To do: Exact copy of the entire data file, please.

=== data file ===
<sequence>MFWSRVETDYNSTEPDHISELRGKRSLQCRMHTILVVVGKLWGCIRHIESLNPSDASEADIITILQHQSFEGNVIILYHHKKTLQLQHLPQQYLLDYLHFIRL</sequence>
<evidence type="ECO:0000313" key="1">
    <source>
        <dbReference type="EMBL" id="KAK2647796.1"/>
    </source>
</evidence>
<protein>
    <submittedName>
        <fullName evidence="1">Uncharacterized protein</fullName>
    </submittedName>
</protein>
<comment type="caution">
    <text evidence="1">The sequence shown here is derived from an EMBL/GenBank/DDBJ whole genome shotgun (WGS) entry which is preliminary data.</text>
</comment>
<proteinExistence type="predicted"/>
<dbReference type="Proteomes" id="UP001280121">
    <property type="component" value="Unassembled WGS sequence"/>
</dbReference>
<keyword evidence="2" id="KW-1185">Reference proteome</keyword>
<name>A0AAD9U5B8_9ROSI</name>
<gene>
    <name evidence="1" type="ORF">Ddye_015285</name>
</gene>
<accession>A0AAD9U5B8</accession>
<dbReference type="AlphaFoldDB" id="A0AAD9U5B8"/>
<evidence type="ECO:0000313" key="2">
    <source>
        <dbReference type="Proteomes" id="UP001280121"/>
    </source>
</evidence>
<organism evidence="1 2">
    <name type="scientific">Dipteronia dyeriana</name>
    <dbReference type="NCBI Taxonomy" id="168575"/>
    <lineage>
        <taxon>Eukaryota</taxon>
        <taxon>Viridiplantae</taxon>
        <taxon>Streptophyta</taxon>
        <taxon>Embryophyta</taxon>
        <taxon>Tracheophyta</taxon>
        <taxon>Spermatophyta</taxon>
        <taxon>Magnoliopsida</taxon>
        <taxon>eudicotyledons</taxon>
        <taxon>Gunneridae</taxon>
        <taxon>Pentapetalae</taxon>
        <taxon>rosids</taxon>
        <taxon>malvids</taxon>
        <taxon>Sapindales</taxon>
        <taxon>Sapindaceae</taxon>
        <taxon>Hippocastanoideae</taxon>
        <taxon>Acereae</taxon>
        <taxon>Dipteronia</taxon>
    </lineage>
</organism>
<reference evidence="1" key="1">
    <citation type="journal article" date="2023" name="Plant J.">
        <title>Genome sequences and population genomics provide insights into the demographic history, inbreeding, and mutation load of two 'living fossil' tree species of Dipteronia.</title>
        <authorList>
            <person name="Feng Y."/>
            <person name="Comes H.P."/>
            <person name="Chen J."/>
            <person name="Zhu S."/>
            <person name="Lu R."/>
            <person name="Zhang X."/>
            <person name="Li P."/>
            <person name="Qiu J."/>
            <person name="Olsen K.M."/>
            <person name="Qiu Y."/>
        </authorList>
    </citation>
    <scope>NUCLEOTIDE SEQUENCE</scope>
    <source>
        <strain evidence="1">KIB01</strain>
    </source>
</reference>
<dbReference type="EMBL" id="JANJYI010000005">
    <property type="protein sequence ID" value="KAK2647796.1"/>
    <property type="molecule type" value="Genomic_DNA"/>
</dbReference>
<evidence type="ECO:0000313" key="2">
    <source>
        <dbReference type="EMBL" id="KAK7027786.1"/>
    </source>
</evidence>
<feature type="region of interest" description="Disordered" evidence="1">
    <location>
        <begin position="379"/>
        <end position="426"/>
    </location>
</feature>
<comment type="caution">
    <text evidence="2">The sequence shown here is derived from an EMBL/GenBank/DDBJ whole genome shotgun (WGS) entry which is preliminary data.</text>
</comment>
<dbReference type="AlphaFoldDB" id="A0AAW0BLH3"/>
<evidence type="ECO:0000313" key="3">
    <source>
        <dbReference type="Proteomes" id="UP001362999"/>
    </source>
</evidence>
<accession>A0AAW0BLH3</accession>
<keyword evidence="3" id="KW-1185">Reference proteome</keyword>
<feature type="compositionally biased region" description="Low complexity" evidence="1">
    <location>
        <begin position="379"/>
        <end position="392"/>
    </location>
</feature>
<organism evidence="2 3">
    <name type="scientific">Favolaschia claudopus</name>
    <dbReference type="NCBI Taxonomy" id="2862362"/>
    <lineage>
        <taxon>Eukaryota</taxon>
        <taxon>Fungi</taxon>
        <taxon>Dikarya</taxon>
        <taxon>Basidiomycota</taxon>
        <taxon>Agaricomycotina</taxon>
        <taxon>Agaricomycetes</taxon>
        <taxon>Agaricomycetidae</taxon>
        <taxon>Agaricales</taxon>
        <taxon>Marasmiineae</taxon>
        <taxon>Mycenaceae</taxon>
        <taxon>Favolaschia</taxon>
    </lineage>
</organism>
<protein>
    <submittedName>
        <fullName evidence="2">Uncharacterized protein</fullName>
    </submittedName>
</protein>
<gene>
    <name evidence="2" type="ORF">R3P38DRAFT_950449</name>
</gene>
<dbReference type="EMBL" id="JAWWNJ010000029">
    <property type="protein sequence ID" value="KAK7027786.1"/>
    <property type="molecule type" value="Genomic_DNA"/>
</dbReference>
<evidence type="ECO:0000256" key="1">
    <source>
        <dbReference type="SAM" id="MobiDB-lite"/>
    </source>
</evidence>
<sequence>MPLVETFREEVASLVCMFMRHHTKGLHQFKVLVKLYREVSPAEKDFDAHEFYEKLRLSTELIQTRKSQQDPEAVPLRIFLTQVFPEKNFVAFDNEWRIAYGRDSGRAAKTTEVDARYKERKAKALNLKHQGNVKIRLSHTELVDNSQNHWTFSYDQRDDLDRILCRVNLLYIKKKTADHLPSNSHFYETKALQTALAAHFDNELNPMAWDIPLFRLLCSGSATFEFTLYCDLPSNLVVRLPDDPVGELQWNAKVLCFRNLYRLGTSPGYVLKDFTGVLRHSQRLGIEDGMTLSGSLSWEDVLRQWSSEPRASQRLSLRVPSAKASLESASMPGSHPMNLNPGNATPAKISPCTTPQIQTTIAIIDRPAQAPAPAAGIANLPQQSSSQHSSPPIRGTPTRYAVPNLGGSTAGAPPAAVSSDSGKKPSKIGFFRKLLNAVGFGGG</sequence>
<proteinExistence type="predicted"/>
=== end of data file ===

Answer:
<sequence>MFWSRVETDYNSTEPDHISELRGKRSLQCRMHTILVVVGKLWGCIRHIESLNPSDASEADIITILQHQSFEGNVIILYHHKKTLQLQHLPQQYLLDYLHFIRL</sequence>
<evidence type="ECO:0000313" key="1">
    <source>
        <dbReference type="EMBL" id="KAK2647796.1"/>
    </source>
</evidence>
<protein>
    <submittedName>
        <fullName evidence="1">Uncharacterized protein</fullName>
    </submittedName>
</protein>
<comment type="caution">
    <text evidence="1">The sequence shown here is derived from an EMBL/GenBank/DDBJ whole genome shotgun (WGS) entry which is preliminary data.</text>
</comment>
<proteinExistence type="predicted"/>
<dbReference type="Proteomes" id="UP001280121">
    <property type="component" value="Unassembled WGS sequence"/>
</dbReference>
<keyword evidence="2" id="KW-1185">Reference proteome</keyword>
<name>A0AAD9U5B8_9ROSI</name>
<gene>
    <name evidence="1" type="ORF">Ddye_015285</name>
</gene>
<accession>A0AAD9U5B8</accession>
<dbReference type="AlphaFoldDB" id="A0AAD9U5B8"/>
<evidence type="ECO:0000313" key="2">
    <source>
        <dbReference type="Proteomes" id="UP001280121"/>
    </source>
</evidence>
<organism evidence="1 2">
    <name type="scientific">Dipteronia dyeriana</name>
    <dbReference type="NCBI Taxonomy" id="168575"/>
    <lineage>
        <taxon>Eukaryota</taxon>
        <taxon>Viridiplantae</taxon>
        <taxon>Streptophyta</taxon>
        <taxon>Embryophyta</taxon>
        <taxon>Tracheophyta</taxon>
        <taxon>Spermatophyta</taxon>
        <taxon>Magnoliopsida</taxon>
        <taxon>eudicotyledons</taxon>
        <taxon>Gunneridae</taxon>
        <taxon>Pentapetalae</taxon>
        <taxon>rosids</taxon>
        <taxon>malvids</taxon>
        <taxon>Sapindales</taxon>
        <taxon>Sapindaceae</taxon>
        <taxon>Hippocastanoideae</taxon>
        <taxon>Acereae</taxon>
        <taxon>Dipteronia</taxon>
    </lineage>
</organism>
<reference evidence="1" key="1">
    <citation type="journal article" date="2023" name="Plant J.">
        <title>Genome sequences and population genomics provide insights into the demographic history, inbreeding, and mutation load of two 'living fossil' tree species of Dipteronia.</title>
        <authorList>
            <person name="Feng Y."/>
            <person name="Comes H.P."/>
            <person name="Chen J."/>
            <person name="Zhu S."/>
            <person name="Lu R."/>
            <person name="Zhang X."/>
            <person name="Li P."/>
            <person name="Qiu J."/>
            <person name="Olsen K.M."/>
            <person name="Qiu Y."/>
        </authorList>
    </citation>
    <scope>NUCLEOTIDE SEQUENCE</scope>
    <source>
        <strain evidence="1">KIB01</strain>
    </source>
</reference>
<dbReference type="EMBL" id="JANJYI010000005">
    <property type="protein sequence ID" value="KAK2647796.1"/>
    <property type="molecule type" value="Genomic_DNA"/>
</dbReference>
<evidence type="ECO:0000313" key="2">
    <source>
        <dbReference type="EMBL" id="KAK7027786.1"/>
    </source>
</evidence>
<feature type="region of interest" description="Disordered" evidence="1">
    <location>
        <begin position="379"/>
        <end position="426"/>
    </location>
</feature>
<comment type="caution">
    <text evidence="2">The sequence shown here is derived from an EMBL/GenBank/DDBJ whole genome shotgun (WGS) entry which is preliminary data.</text>
</comment>
<dbReference type="AlphaFoldDB" id="A0AAW0BLH3"/>
<evidence type="ECO:0000313" key="3">
    <source>
        <dbReference type="Proteomes" id="UP001362999"/>
    </source>
</evidence>
<accession>A0AAW0BLH3</accession>
<keyword evidence="3" id="KW-1185">Reference proteome</keyword>
<feature type="compositionally biased region" description="Low complexity" evidence="1">
    <location>
        <begin position="379"/>
        <end position="392"/>
    </location>
</feature>
<organism evidence="2 3">
    <name type="scientific">Favolaschia claudopus</name>
    <dbReference type="NCBI Taxonomy" id="2862362"/>
    <lineage>
        <taxon>Eukaryota</taxon>
        <taxon>Fungi</taxon>
        <taxon>Dikarya</taxon>
        <taxon>Basidiomycota</taxon>
        <taxon>Agaricomycotina</taxon>
        <taxon>Agaricomycetes</taxon>
        <taxon>Agaricomycetidae</taxon>
        <taxon>Agaricales</taxon>
        <taxon>Marasmiineae</taxon>
        <taxon>Mycenaceae</taxon>
        <taxon>Favolaschia</taxon>
    </lineage>
</organism>
<protein>
    <submittedName>
        <fullName evidence="2">Uncharacterized protein</fullName>
    </submittedName>
</protein>
<gene>
    <name evidence="2" type="ORF">R3P38DRAFT_950449</name>
</gene>
<dbReference type="EMBL" id="JAWWNJ010000029">
    <property type="protein sequence ID" value="KAK7027786.1"/>
    <property type="molecule type" value="Genomic_DNA"/>
</dbReference>
<evidence type="ECO:0000256" key="1">
    <source>
        <dbReference type="SAM" id="MobiDB-lite"/>
    </source>
</evidence>
<sequence>MPLVETFREEVASLVCMFMRHHTKGLHQFKVLVKLYREVSPAEKDFDAHEFYEKLRLSTELIQTRKSQQDPEAVPLRIFLTQVFPEKNFVAFDNEWRIAYGRDSGRAAKTTEVDARYKERKAKALNLKHQGNVKIRLSHTELVDNSQNHWTFSYDQRDDLDRILCRVNLLYIKKKTADHLPSNSHFYETKALQTALAAHFDNELNPMAWDIPLFRLLCSGSATFEFTLYCDLPSNLVVRLPDDPVGELQWNAKVLCFRNLYRLGTSPGYVLKDFTGVLRHSQRLGIEDGMTLSGSLSWEDVLRQWSSEPRASQRLSLRVPSAKASLESASMPGSHPMNLNPGNATPAKISPCTTPQIQTTIAIIDRPAQAPAPAAGIANLPQQSSSQHSSPPIRGTPTRYAVPNLGGSTAGAPPAAVSSDSGKKPSKIGFFRKLLNAVGFGGG</sequence>
<proteinExistence type="predicted"/>